Sunday, December 6, 2009

Dame la Mano: A Class Project

I have been away from blogging for sometime now. Life has taken its course. I started my post-doctoral position as research and writing specialist with the Office of Strategic Initiatives at UTEP, and then a month and a half later I defended my dissertation, Claiming the Discursive Self: The Rhetoric of Mexican Women Journalists, 1875-1924, this July. Since then, I have been just trying to catch up on either sleep or time to read.

Now that I've caught up on life I want to report on my Spring '09 semester. I taught one section of 3355 Workplace Writing and Organizational Communication. The course includes a major project at the end of the semester that asks students to chose a company and write a recommendation analysis/report for upper management. The first part of the course, however, delves into the theoretical bearings of rhetoric and examining businesses through a rhetorical lens. We read Community Action and Organization Change by Brenton Faber, which explains through ethnographic naratives how businesses are discursive constructions, and that in order to alter the direction or reality of a business, that it first must be done through discourse. One of Faber's main critiques in his first chapter deals with the disconnect between academe and university courses and the real business world. Although the students from the Fall '08 semester seemed to have learned a great deal from conducting the analysis/report on the companies, I thought I would take this critique to heart.

Every Christmas Even when I was growing up, my mom and dad would take all of the kids out caroling to families who were less fortunate than us. We would take them food and tidings of good joy. Christmas Eve of 2008 was no different. I stopped by at my parent's house, and they were gathering what they could for an not-for-profit organization they had heard about on a radio announcement that needed food and clothing for battered and homeless women. I loaded myself along with several hams, canned food items, and clothing to take to the shelter. We drove through the lonely streets of Segundo Barrio, an old neighborhood in which mostly Mexican-Americans live and thrive. We found the shelter called Dame la Mano at the very end of the block. There were other good semaritans there loading the front room up with foods, treats for the children, and need toiletries.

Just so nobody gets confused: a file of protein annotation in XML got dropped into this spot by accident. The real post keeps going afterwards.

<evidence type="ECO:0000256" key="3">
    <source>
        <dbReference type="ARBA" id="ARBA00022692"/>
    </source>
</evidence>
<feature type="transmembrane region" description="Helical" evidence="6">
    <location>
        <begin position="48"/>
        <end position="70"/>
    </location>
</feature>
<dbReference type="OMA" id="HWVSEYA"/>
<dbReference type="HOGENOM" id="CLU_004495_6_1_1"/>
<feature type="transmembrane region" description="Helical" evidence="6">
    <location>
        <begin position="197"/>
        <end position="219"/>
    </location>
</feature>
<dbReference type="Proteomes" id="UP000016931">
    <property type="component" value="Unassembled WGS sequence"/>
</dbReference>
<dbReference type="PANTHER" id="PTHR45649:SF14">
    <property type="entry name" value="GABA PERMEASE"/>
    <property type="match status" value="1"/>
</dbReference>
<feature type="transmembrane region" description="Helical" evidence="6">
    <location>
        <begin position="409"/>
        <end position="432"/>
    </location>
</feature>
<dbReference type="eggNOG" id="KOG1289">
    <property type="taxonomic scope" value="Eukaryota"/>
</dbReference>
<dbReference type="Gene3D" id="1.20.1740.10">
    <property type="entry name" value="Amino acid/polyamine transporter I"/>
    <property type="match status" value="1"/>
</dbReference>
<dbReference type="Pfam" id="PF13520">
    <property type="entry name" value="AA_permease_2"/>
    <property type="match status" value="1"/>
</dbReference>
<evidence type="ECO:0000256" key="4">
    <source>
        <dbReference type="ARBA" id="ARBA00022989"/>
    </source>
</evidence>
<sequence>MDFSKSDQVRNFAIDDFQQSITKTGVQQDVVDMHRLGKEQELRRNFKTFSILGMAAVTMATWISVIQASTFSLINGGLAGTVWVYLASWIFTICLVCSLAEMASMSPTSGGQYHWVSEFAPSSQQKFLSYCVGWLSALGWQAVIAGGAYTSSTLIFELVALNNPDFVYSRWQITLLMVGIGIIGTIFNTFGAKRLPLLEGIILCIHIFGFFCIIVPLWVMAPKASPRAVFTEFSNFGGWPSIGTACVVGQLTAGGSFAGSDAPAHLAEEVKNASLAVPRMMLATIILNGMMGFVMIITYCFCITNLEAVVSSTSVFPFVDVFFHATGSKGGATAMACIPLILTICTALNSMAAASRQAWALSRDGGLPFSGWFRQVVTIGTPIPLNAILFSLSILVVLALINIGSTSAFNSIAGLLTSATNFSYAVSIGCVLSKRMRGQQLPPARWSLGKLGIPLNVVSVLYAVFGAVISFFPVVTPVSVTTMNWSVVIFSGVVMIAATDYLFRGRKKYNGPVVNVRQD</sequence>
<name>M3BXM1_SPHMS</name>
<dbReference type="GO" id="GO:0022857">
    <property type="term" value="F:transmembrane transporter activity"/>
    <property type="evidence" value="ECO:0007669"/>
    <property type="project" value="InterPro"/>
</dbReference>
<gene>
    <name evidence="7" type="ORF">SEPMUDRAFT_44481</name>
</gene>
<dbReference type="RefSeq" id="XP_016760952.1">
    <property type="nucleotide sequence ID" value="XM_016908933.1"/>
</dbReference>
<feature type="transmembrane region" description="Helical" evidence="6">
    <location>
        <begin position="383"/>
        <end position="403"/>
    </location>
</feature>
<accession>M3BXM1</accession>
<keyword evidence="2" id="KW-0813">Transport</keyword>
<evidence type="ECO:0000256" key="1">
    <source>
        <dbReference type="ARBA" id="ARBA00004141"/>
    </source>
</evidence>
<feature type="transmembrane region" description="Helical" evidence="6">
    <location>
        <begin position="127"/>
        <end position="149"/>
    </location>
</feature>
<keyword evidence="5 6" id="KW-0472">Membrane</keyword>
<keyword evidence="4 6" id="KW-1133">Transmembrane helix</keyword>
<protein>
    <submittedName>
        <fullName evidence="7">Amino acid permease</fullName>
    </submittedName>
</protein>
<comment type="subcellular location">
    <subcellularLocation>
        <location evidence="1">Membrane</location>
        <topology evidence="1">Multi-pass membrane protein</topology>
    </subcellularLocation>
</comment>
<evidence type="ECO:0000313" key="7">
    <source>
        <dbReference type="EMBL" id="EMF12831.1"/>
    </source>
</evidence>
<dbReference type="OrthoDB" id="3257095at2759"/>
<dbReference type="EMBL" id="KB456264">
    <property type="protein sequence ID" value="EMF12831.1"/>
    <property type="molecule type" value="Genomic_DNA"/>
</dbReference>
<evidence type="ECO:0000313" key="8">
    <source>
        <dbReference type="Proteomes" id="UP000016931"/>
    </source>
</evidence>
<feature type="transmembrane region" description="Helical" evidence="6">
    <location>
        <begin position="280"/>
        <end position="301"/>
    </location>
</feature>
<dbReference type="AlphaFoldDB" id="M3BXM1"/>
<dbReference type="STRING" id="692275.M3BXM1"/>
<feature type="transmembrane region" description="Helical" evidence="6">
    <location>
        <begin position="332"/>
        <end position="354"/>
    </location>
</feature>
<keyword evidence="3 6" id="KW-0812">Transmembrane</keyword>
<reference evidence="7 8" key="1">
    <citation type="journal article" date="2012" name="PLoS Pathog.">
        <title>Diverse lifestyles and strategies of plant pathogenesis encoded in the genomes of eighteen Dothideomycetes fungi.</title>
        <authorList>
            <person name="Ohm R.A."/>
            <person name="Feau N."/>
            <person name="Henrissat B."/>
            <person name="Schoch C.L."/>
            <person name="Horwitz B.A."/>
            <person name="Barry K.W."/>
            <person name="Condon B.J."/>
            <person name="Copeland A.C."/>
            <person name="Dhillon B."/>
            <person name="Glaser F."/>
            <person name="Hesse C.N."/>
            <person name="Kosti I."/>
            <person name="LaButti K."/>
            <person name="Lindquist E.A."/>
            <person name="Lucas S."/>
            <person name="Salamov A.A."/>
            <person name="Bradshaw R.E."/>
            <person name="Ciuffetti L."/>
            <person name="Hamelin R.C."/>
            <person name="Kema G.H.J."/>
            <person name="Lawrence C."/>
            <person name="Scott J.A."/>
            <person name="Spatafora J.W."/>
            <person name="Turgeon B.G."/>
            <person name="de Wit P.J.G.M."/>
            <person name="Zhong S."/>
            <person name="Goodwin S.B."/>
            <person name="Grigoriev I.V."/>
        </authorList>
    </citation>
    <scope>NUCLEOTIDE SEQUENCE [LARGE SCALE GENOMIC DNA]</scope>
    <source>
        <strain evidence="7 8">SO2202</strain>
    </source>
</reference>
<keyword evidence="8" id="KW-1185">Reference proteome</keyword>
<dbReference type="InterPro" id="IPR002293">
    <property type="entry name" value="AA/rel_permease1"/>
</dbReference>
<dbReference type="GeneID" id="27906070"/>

The shelter seemed pretty well taken care of by the community of El Paso. I asked for a flier or a brochure that I could have to take home and share with others. The Director, Rose Arellano, handed me a newsletter. A newletter is the first impression of an organization, telling the reader who they are, what their mission is, and what activities are taking place. It should be sharp, well-written, containing vibrant pictures and design to convey the life of an organization. But Dame la Mano's newsletter was anything but. It had mispellings throughout the public document. The paragraphs were not well written and had little relevance to the audience. It only told of the first days of the organization, which had been over 15 years ago.
I asked my students if they were interested in substituting the major research project with a project that would not only get them involved in their community, but also teach them about how discourse shapes and can have transformative powers within organizations. On Cesar Chavez Day, we visited Dame la Mano, and met with the directors of the organization. My students asked what they would like to see in their brochures. What information would be helpful? In what language should they be written? What stories would you like to see in newsletter? These questions gave the students an idea of how to approach their projects.
Groups of students completed their brochures, newsletters, etc. and presented them to Dame la Mano on the last day of class. Beltran Printing here in El Paso donated over 500 brochures and newsletters to the organization. Dame la Mano was extremely appreciative of the class's efforts. This past May, Dame la Mano was invited to the White House to talk about their efforts to help people along the border with their non-profit organization. They were able pass out the brochures and newletters that my class had created to bring more funding and recognition to their work.
¡Esto es el trabajo de la mujer Latina!